Watch for hidden salt

Too much salt may increase your risk of which type of cancer?

Eating too much salt and salty food may increase your risk of stomach cancer.

 

How much salt should we use?

Our bodies need some salt to help maintain our balance of water (hydration). Also, table salt is fortified with iodine, which you need for good health.

But much of the salt we eat comes from processed food such as breakfast cereals, soups, sauces, bread, ready-made meals and snack foods (where it can be listed as sodium). We also add salt to our food at the table or when cooking.

Canadians tend to eat more salt than they need. Keep reading for some tips to eat less salt.

5 tips to eat less salt

Read nutrition labels

Look for foods that have less than 5% DV (daily value) of sodium. You may be surprised to find that even foods like breakfast cereal contain salt. Choose foods that are labelled sodium-free, low-sodium, reduced (or less) sodium or unsalted. For example, buy unsalted nuts and low-sodium crackers.

Limit preserved, packaged and processed foods

Preserved foods like salted fish and meat and pickled foods are very high in salt. Packaged and processed foods may also be high in salt. Eat them in small amounts and only once in a while.

Cut down on sauces and condiments

Worcestershire and soy sauce are typically high in salt. Even condiments like ketchup contain a lot of salt.

Remove the salt shaker from the table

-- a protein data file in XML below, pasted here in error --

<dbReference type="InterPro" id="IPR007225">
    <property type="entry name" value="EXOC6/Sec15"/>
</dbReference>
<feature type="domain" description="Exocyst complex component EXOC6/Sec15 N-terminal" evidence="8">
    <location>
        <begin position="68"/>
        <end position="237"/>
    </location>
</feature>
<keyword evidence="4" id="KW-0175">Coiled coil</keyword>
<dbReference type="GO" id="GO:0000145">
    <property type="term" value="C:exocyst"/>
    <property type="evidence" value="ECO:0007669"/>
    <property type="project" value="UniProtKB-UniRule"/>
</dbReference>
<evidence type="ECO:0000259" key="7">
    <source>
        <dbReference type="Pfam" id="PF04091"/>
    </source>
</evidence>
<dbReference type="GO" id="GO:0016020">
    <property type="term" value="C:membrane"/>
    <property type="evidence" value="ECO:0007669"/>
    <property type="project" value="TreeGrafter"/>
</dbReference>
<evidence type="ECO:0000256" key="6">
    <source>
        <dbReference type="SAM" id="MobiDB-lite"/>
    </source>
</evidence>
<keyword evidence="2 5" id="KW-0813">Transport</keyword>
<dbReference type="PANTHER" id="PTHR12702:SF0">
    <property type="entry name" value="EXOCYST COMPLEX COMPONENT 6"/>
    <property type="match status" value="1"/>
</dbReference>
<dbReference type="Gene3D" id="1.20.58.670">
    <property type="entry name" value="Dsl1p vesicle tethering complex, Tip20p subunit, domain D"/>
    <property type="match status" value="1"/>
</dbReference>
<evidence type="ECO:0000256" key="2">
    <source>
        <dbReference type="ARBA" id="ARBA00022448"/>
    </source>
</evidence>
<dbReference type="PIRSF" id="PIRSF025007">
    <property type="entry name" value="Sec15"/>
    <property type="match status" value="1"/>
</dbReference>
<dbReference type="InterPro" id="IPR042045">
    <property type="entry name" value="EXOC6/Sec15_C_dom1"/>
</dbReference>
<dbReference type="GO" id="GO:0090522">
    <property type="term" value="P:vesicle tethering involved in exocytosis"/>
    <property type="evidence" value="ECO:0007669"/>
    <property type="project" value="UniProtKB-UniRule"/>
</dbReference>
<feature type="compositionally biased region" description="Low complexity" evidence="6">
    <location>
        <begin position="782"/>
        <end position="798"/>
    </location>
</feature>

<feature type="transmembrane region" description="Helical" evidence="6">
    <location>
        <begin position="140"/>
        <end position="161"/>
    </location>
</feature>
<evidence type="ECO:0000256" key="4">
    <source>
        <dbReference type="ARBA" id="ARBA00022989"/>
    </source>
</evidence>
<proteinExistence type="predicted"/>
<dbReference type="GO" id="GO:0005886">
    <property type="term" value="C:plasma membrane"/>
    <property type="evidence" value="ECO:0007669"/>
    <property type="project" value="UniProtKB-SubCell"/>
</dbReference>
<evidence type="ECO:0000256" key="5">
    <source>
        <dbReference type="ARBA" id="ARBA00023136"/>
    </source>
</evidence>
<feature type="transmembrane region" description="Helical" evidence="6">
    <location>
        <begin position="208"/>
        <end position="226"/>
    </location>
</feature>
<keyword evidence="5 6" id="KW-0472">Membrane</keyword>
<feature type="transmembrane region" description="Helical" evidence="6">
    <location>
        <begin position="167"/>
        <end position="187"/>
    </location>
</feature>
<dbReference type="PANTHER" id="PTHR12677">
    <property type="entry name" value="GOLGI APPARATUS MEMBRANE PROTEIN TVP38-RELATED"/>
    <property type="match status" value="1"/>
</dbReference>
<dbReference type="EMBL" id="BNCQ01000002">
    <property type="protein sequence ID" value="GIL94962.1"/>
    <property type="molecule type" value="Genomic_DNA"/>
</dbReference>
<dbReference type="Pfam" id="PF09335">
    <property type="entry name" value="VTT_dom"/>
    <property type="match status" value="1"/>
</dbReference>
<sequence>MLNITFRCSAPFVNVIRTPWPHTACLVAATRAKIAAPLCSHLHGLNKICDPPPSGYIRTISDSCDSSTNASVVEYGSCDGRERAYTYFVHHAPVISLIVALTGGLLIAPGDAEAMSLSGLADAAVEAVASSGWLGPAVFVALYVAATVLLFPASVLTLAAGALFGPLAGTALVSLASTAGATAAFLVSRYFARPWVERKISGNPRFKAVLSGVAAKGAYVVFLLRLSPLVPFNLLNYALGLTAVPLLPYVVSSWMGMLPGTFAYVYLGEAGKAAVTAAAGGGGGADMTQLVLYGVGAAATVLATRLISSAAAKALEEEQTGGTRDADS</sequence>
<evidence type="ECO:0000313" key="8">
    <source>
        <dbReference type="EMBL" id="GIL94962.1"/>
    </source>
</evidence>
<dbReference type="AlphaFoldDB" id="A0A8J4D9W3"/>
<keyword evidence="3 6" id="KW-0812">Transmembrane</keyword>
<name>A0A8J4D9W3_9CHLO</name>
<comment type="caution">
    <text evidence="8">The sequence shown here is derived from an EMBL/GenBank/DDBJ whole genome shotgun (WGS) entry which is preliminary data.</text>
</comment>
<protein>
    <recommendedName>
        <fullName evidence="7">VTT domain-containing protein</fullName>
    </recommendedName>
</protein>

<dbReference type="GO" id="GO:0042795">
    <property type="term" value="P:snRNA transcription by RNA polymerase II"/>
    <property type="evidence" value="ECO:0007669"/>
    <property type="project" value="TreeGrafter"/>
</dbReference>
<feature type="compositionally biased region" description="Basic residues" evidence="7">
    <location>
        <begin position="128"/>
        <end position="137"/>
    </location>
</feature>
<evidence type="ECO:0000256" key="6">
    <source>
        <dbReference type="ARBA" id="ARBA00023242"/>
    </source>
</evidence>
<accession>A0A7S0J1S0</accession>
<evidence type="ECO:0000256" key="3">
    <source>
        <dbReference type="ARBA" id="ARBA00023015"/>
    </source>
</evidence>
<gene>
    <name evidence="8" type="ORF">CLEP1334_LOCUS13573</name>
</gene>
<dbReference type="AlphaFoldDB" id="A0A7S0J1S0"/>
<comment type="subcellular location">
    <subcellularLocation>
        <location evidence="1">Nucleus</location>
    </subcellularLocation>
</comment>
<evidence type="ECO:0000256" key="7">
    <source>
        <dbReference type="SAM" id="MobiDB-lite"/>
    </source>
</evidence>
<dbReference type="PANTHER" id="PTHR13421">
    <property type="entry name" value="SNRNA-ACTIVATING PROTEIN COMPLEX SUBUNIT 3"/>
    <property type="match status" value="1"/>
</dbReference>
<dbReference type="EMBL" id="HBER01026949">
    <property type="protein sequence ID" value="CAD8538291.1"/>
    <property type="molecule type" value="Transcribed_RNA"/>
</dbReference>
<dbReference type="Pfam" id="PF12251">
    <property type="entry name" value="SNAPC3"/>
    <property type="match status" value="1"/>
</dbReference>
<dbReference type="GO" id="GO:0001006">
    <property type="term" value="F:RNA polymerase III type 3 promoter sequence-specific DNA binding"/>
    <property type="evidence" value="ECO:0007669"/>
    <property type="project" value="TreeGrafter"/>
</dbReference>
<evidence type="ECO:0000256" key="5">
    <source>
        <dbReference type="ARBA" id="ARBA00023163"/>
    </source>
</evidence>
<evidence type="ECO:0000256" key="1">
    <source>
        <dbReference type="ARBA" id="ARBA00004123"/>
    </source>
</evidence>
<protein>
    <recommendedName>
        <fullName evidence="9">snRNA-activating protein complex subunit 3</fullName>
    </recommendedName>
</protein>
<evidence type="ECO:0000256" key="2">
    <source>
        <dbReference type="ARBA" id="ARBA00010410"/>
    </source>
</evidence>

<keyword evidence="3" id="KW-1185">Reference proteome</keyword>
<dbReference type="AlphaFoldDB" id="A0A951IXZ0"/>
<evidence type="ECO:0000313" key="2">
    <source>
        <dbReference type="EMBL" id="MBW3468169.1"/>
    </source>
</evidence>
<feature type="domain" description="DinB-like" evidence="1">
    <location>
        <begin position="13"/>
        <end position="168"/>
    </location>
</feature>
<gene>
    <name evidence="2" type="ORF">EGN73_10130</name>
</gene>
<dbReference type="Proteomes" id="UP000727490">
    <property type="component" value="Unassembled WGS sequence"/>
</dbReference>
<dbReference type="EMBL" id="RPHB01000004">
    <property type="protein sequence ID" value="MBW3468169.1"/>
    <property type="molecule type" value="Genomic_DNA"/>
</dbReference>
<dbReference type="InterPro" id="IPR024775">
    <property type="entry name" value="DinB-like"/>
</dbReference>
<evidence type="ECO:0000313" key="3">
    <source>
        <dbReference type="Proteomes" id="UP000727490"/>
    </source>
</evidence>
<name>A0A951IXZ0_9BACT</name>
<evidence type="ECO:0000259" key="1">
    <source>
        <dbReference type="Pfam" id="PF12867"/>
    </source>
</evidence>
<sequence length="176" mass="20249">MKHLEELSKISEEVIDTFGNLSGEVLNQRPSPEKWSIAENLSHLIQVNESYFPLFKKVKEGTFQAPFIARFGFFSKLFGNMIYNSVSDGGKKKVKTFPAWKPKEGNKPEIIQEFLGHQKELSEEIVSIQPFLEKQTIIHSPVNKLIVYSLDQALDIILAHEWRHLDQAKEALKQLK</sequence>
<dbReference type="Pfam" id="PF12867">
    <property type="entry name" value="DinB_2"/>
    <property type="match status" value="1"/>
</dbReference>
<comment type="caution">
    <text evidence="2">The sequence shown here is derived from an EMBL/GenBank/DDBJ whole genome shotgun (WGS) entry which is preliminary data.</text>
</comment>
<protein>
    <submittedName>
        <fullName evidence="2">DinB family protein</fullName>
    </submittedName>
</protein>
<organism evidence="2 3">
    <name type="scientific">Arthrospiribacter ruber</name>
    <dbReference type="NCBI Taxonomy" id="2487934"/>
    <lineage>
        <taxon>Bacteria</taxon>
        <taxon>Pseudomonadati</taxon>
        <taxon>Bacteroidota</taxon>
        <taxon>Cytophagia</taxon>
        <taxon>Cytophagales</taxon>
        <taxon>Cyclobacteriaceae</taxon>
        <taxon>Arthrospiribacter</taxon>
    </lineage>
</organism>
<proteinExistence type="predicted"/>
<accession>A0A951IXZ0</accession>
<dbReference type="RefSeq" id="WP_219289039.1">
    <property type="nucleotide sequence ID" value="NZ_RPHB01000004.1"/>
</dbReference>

If it’s not handy, you’ll be less likely to add extra. Always taste food first before choosing to add salt.

Remove or reduce salt in recipes whenever possible

For plenty of flavour, replace salt with herbs, spices and citrus.

How do I pair herbs and spices with different foods?

Herbs with food pairings
Basil
Fish, chicken, tomatoes, eggplant, potatoes, zucchini, stew, dressing, sauces, soups, salads
Dill
Fish, carrots, cucumbers, tomatoes, potatoes, whole grains, dressings, sauces
Oregano
Chicken, fish, artichokes, tomatoes, bell peppers, zucchini, mushrooms, potatoes, dressings, sauces, stews
Parsley
Chicken, fish, corn, potatoes, tomatoes, peas, rice, dressings, sauces, stews
Rosemary
Fish, chicken, carrots, squash, whole grains, soups, salads
Sage
Turkey, carrots, potatoes, squash, whole grains, soups, salads, dressings, sauces
Tarragon
Chicken, fish, green beans, whole grains, soups, salads, dressings, sauces
Thyme
Turkey, lentils, carrots, tomatoes, zucchini, cauliflower, green beans, peas, sauces, broths, dressings
Spices with food pairings
Allspice
Squash, beets, cabbage, carrots, sweet potatoes, turnip, apples, whole grains, sweet sauces, soups, bread, desserts
Chili powder
Fish, chicken, tomatoes, corn, green beans, squash, cauliflower, stews, soups, salad dressings
Cinnamon
Chicken, squash, carrots, sweet potatoes, apples, pears, whole grains, sweet sauces, coffee, baked goods
Cloves
Carrots, squash, beets, sweet potatoes, apples, whole grains, sweet sauces, tea, curries, baked goods
Cumin
Chicken, fish, lentils, tofu, eggplant, tomatoes, zucchini, carrots, corn, green beans
Ginger
Fish, turkey, carrots, squash, citrus, beets, sweet potatoes, soups, stir-fries, tea, baked goods, cooked fruits
Turmeric
Chicken, fish, tofu, cauliflower, cabbage, potatoes, lentils, whole grains, stews, curries
Garlic
Chicken, fish, tofu, beans, potatoes, cucumbers, cabbage, tomatoes, zucchini, mushrooms, carrots, stews, dressings, sauces

Keep these pairings handy.